Kitchen Witch - Potato gnocchi
Just the idea of a baked potato in the middle of summer makes me sweat. There are so many greener, leafier dinner choices at this time of year that keep the oven in its proper "off" position. What would possess someone to turn the house into a sauna just for a couple of baked spuds?
Blame it on gnocchi. It'll make you do crazy things.
First, let's get the pronunciation lesson out of the way: Say NYO-KEE. There you go. It's an Eyetalian dumpling, y'all, and here's the deal: You bake the spuds and then scoop out the insides. Then, with a hand-cranked food mill, you gently puree the tater flesh, which gives it a silky-smooth texture, a key component to feathery gnocchi.
First-timers, this cook included, make the mistake of using too much flour and handling the dough like bread. Unfortunately, there's no way to know the error of your gnocchi fondling until it's dinner time, and baby, if it's overworked, there's no way to run and hide. Pencil erasers come to mind.
Instead, think of the process as one big whisper, or if you prefer a dance analogy, something Martha Graham, with gentle gliding motions and swaying of arms. It's a dance, and it's quick, but it must be gentle to yield desired delicate results.
Summer gnocchi begs for basil pesto, which is a traditional accompaniment in Liguria, but a light marinara sauce of vine-ripened tomatoes that are slightly warmed would be a respectable stand-in.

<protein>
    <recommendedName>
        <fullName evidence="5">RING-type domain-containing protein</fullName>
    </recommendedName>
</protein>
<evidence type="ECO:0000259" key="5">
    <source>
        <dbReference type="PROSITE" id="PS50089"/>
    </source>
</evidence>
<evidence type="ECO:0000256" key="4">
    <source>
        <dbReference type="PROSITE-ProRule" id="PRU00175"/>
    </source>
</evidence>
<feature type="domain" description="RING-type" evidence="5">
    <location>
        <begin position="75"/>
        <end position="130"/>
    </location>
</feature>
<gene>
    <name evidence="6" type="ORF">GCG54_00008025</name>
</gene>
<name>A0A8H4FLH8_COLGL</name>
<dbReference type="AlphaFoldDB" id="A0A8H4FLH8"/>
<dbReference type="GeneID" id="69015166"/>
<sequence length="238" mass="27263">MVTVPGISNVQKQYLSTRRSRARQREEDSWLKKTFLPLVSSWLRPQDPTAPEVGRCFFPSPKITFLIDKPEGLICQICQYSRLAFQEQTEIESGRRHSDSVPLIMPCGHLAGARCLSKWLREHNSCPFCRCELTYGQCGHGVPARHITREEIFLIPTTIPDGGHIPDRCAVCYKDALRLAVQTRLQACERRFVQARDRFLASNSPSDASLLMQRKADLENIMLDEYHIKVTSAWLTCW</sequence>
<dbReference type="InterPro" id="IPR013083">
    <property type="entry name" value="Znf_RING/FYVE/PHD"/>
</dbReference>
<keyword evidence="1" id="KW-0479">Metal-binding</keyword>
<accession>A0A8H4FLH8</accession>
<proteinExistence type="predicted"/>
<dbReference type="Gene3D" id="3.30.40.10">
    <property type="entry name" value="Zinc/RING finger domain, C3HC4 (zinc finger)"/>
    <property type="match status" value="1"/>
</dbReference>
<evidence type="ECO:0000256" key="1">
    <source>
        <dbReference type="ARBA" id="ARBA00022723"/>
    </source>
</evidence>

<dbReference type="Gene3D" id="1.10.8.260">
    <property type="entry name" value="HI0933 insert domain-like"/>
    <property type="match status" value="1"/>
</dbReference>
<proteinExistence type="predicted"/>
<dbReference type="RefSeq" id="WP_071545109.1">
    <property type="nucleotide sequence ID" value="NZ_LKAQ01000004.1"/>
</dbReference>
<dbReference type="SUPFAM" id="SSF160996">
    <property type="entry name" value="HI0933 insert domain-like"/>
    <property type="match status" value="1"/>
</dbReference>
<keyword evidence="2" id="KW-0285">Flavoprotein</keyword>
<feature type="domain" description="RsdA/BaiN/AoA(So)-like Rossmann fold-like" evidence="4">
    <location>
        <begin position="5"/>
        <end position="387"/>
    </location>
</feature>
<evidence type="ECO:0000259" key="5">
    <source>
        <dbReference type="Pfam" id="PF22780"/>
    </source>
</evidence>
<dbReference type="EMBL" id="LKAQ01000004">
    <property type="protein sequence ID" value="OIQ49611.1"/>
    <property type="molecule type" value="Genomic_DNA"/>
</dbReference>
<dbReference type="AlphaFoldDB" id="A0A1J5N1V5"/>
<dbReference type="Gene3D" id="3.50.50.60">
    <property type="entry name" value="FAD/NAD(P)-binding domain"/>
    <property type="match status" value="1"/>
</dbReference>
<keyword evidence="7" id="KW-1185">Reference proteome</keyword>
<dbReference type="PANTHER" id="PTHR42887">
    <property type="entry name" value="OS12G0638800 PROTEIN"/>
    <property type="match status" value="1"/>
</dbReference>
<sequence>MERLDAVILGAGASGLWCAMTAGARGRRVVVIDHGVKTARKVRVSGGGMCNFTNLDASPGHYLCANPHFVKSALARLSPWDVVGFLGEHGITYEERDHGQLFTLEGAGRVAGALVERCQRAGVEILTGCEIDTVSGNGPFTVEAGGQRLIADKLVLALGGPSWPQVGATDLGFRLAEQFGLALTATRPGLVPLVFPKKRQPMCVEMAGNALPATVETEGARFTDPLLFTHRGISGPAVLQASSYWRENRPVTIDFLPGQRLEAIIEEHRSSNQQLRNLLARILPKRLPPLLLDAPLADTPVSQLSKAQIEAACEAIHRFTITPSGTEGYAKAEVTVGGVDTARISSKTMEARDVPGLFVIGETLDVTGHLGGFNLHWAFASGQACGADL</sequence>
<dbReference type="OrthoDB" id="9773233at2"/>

Warning: This is not a weeknight dish – unless you're really crazy.
Adapted from the blog In Praise of Sardines
2-3 medium baking potatoes, such as russet or Idaho, that are higher in starch and lower in water content
1 teaspoon salt
Pinch of grated nutmeg (optional)
3/4 cup all-purpose flour
1 large egg, beaten
Black pepper to taste
Preheat oven to 400 degrees. Wash potatoes, and with a fork, prick all over exterior.
Bake potatoes until fork-tender, about 1 hour 15 minutes.
Place potatoes on counter and with a knife, slice in half, lengthwise, to allow steam to escape. When cool enough to handle, scoop out potato flesh with a spoon and place into a bowl. Pass potatoes through a food mill or ricer, until you have 2 cups worth of puree.
Place potato puree onto a baking sheet and allow to completely cool. When cool, place potato puree into a mixing bowl and add salt, nutmeg (if using), flour and beaten egg. Mix very gently, using a fork or light use of your hands. Mix just until combined and turn dough out onto a floured work surface.
Cut dough into 4 sections, working with 1 at a time. Cover the remaining three pieces with a dish towel.
Roll the dough into a cigar shape, about 6-8 inches long. Cut into 6-8 pieces and place on a lightly floured baking sheet. Continue with the rest of the dough the same way. Meanwhile, bring a medium saucepan of water to a boil.
When water just begins to boil, add salt and add 8 gnocchi at a time, cooking somewhere between an active simmer and a boil. In about 2 minutes, gnocchi will rise to the top. With a slotted spoon, remove gnocchi and place into a covered bowl.
Add sauce of choice and gently stir; serve immediately. Serves about 3 people.
Culinary questions? Contact Kim O'Donnel at firstname.lastname@example.org.